The start of spring brings some seasonal maternal responsibilities. My daughter is six, so these tasks include finding the shin guards and cleats that she dumped in a closet after the last soccer game last fall – ideally before the first spring soccer game, not after. Determining if she has outgrown all, or only half, of her warmer-weather clothes. Helping her finally ride her bike with confidence, and without training wheels.
I expect that as kids get older, these springtime responsibilities might change a bit. Maybe I will need to nudge her to keep working on a year-end project or to practice before the spring piano recital. Or to use some caution and common sense during a spring break trip to the beach. Read more »
There is still more to be done. Women in other complicated circumstances are still unable to access the health insurance subsidies. For example, a woman who was abandoned and has no contact with her spouse will not be able to file a joint tax return. Some married couples have been separated for years without any formal legal separation or divorce and may no longer be in contact. Earlier this week, the National Women’s Law Center sent a letter signed by 49 organizations asking for survivors of domestic violence, abandoned spouses and individuals in other complicated circumstances to have access to the health insurance subsidies. Read more »
This is the last week of open enrollment for the new healthcare marketplaces. That means you only have 7 days to sign up for an affordable health plan and #getcovered. So I suggest heading over to healthcare.gov right now, before it’s too late. But if you need more convincing, I’ve got 7 reasons why you should sign up for affordable health coverage before the March 31st deadline.
But wait, you ask—what do taxes have to do with signing up for health insurance? Quite a bit, it turns out. The IRS just released some health care tax tips—from those, here are a couple of really important highlights to keep in mind between now and next tax season. And yes, I did say next tax season—what you know now will definitely help you later. Read more »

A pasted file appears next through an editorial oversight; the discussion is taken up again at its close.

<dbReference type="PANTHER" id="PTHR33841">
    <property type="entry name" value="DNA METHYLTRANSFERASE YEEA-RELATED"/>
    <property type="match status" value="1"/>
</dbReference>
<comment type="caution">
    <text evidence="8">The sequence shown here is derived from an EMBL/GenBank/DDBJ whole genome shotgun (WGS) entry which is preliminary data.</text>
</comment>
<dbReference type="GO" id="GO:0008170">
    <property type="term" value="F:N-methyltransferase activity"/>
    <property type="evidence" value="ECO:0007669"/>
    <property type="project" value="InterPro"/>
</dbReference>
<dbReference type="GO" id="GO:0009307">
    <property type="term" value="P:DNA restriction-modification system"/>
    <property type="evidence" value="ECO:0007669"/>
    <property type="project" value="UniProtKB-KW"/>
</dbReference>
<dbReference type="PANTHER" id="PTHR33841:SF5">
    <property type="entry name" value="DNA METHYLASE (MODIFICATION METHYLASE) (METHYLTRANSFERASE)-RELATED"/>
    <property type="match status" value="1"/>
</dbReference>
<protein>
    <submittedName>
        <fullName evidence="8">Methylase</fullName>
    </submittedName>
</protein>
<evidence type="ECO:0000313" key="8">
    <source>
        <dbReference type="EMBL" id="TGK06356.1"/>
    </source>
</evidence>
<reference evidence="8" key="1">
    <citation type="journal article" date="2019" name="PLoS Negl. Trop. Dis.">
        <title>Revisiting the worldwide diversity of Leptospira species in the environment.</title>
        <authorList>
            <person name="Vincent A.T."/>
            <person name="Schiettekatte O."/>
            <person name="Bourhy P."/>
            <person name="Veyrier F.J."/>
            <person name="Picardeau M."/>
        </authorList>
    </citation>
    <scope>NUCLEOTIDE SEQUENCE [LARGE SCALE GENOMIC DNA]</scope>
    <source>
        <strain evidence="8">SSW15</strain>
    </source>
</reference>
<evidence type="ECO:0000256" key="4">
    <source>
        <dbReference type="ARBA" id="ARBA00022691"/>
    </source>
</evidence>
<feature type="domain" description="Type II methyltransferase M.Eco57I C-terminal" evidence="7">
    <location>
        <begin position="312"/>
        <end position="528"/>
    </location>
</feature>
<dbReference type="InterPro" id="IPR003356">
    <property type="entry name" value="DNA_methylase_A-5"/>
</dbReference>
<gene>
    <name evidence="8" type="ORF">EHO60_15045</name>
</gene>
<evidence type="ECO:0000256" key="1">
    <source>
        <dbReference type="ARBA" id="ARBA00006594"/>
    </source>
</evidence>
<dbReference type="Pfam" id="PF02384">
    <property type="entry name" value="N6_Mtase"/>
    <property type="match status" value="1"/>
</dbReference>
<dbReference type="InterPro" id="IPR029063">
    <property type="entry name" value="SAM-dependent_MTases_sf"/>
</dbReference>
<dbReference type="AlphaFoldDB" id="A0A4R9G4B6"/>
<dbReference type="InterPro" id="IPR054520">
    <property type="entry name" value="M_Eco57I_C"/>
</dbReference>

Last week, the Department of Health and Human Services (HHS) announced that over three million people have selected health insurance plans through the new Health Insurance Marketplaces. It’s no surprise that 55 percent of these new enrollees are women. Because of the Affordable Care Act (ACA), insurance purchased on the Marketplaces offers women new benefits and protections while also providing financial help to pay for coverage for themselves and their family.
HHS released cumulative data for the first four months of open enrollment. The HHS report [PDF] provides detailed data on the plans selected on Healthcare.gov, the federally facilitated marketplace (FFM), and provides more limited information about the 15 state-based marketplaces. We looked at the data for the plans selected through the FFM and crunched the numbers to see how many women – specifically, those of reproductive age – are enrolling in health coverage:
Over 430,000 women of reproductive age (between the ages of 18 and 44) have selected a health insurance plan.
Nearly 40 percent of all female enrollees on Healthcare.gov are of reproductive age.
Of all enrollees aged 18 to 44, 55 percent are women.